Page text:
Qualifying tenants must:
- Live in a rent regulated apartment; and
- Be 62 years of age OR have a disability; and
- Have a household income of $50,000 or less; and
- Spend more than one third of your monthly household income on rent
**FOR IMMEDIATE RELEASE** Wednesday, May 24, 2017
Contact: Jake Sporn 917-842-5748 // email@example.com\
Morningside Heights, NY -- Following a decades long fight to designate the Morningside Heights Historic District (MHHD), today New York City Council Member Mark Levine declared victory for the community as he voted to approve the designation in the City Council with the unanimous support of his colleagues.
Earlier this year, the Landmarks Preservation Commission (LPC) unanimously approved the 115-building MHHD in Manhattan, citing their architectural, historic and cultural significance. In conjunction with the designation, the agency launched a 3-D webmap providing users with detailed information about the buildings comprising New York City’s newest landmark.
The new district consists of 115 residential and institutional buildings in an area stretching from West 109th Street to West 119th Street, Riverside Drive to Amsterdam Avenue. Like much of the Upper West Side, the earliest residential development in the proposed district includes private town houses such as 625-627 West 113th Street (1897-98) and speculative rows such as 604-616 West 114th Street (1896) that were built in the 1890s. However, it was the arrival of the IRT subway in 1904 with stops at 110th and 116th Streets that spurred development and rapidly transformed the area into a neighborhood of apartment buildings marketed to the middle class.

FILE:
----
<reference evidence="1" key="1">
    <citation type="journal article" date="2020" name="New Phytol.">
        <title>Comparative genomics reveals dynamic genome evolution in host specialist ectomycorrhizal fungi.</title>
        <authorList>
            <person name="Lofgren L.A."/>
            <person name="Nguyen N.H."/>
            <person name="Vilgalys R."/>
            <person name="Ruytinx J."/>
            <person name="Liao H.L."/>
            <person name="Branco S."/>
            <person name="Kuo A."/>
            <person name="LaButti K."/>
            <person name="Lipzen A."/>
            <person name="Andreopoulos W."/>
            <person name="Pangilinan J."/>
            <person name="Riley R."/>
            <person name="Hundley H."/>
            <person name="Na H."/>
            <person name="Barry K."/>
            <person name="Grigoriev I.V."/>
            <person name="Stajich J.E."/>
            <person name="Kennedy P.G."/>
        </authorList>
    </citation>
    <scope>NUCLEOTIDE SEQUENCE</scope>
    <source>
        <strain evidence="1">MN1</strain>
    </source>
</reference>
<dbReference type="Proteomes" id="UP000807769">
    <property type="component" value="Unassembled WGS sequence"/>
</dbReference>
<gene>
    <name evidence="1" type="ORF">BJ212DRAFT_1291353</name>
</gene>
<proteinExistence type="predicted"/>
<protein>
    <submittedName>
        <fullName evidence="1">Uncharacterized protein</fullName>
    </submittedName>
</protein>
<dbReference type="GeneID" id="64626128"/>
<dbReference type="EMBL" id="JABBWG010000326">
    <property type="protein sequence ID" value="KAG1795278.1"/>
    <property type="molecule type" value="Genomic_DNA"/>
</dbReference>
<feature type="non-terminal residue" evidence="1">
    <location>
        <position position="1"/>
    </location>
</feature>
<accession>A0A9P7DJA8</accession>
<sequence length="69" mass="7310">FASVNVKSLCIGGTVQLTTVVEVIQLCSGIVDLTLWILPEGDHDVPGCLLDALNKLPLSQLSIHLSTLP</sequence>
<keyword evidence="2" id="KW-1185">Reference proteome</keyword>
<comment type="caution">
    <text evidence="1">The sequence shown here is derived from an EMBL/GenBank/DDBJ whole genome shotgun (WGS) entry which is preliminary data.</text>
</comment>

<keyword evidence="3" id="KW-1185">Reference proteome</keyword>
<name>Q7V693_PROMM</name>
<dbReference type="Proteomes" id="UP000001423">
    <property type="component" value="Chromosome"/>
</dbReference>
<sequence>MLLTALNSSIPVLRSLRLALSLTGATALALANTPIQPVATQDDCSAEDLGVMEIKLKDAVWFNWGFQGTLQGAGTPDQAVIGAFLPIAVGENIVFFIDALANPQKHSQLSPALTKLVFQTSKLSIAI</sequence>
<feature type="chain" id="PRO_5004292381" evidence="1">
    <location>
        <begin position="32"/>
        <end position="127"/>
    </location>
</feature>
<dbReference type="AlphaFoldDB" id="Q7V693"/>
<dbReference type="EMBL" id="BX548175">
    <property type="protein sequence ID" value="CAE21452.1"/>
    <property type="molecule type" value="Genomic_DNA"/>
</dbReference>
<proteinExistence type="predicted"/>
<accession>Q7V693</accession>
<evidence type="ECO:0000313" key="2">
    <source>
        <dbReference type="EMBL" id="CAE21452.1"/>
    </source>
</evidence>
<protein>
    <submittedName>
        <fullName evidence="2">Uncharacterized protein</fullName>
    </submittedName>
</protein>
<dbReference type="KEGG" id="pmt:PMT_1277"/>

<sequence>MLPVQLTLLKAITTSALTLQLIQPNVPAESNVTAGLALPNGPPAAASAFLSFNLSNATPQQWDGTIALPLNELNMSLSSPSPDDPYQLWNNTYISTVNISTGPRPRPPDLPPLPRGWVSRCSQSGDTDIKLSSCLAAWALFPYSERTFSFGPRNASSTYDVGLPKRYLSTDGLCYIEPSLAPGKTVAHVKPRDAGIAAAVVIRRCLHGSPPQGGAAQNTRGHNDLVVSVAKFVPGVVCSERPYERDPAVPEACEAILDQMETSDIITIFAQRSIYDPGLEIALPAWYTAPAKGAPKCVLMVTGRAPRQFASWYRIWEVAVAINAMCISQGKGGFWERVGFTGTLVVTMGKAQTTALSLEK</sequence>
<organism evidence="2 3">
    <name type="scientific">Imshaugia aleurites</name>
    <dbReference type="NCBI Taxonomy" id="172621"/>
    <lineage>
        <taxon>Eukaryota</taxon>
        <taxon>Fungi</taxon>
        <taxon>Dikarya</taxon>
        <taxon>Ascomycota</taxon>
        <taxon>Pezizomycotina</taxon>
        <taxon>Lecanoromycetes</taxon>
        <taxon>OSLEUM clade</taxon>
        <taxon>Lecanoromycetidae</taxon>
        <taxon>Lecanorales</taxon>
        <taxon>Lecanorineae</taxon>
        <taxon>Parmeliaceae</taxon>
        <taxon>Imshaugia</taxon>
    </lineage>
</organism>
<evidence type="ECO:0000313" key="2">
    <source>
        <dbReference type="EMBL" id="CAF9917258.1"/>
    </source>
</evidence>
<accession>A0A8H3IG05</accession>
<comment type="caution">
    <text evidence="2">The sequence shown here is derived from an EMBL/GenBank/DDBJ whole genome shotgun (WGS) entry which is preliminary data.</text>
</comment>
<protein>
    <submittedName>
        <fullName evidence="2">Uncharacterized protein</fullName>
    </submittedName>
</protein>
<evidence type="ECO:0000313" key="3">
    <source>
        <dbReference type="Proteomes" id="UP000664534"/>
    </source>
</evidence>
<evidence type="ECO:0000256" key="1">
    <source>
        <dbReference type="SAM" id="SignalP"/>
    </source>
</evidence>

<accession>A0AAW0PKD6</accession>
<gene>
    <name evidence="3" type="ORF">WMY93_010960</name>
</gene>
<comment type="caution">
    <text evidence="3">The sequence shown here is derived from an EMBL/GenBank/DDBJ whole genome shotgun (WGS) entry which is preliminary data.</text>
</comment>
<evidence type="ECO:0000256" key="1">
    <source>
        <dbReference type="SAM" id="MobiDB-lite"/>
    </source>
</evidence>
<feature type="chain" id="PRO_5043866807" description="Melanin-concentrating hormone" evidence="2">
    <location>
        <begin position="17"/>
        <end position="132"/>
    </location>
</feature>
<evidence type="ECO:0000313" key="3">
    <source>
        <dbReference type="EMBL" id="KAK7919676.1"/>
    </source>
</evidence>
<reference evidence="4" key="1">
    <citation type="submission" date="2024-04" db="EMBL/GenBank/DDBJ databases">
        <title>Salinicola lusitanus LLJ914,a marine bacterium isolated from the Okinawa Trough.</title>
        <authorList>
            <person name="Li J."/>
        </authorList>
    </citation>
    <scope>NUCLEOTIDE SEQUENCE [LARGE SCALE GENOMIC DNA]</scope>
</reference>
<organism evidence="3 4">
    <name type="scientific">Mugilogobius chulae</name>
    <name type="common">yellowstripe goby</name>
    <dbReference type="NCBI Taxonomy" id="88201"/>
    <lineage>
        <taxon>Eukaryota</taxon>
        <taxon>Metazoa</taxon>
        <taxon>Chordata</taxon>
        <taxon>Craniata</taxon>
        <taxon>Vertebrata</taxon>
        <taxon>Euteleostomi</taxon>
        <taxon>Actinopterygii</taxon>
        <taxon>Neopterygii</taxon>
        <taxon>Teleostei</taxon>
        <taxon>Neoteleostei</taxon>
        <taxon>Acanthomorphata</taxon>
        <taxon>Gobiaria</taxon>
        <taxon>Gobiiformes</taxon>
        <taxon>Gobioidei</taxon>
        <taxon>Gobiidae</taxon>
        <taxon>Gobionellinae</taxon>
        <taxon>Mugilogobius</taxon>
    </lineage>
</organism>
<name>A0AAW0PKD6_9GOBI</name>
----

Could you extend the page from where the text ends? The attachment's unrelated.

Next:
“More so than almost any other neighborhood in New York City, Morningside Heights is defined by its history,” said Council Member Mark Levine, who represents the area. “We are incredibly lucky that its unique architectural identity has survived remarkably intact into the 21st Century. As part of Morningside Heights’ new historic landmark designation, over 115 historic buildings essential to the identity and heritage of our community will now be preserved for decades to come. I am incredibly grateful to have worked with the Morningside Heights Historic District Committee, and the countless residents who overwhelmingly supported this proposal, to shepherd this designation through the City Council.”
“If you ask most residents if Morningside Heights should be a Historic District, they would probably tell you that we already have one! At long last they will be correct,” said Laura Friedman, President of the Morningside Heights Historic District Committee. “We thank Council Member Levine for his invaluable leadership in bringing a Historic District to Morningside Heights, and look forward to working with him in the second phase of this important project. Our community, in all its historic splendor, will finally achieve the recognition it deserves.”
On December 6th, 2016, Council Member Levine offered testimony in support of the MHHD before the LPC, which can be read in full here.
Council Member Levine’s 4th Annual Health Fair Draws in Nearly 800 Upper Manhattan Community Members
**FOR IMMEDIATE RELEASE** Monday, May 22, 2017
Contact: Jake Sporn 917-842-5748 // firstname.lastname@example.org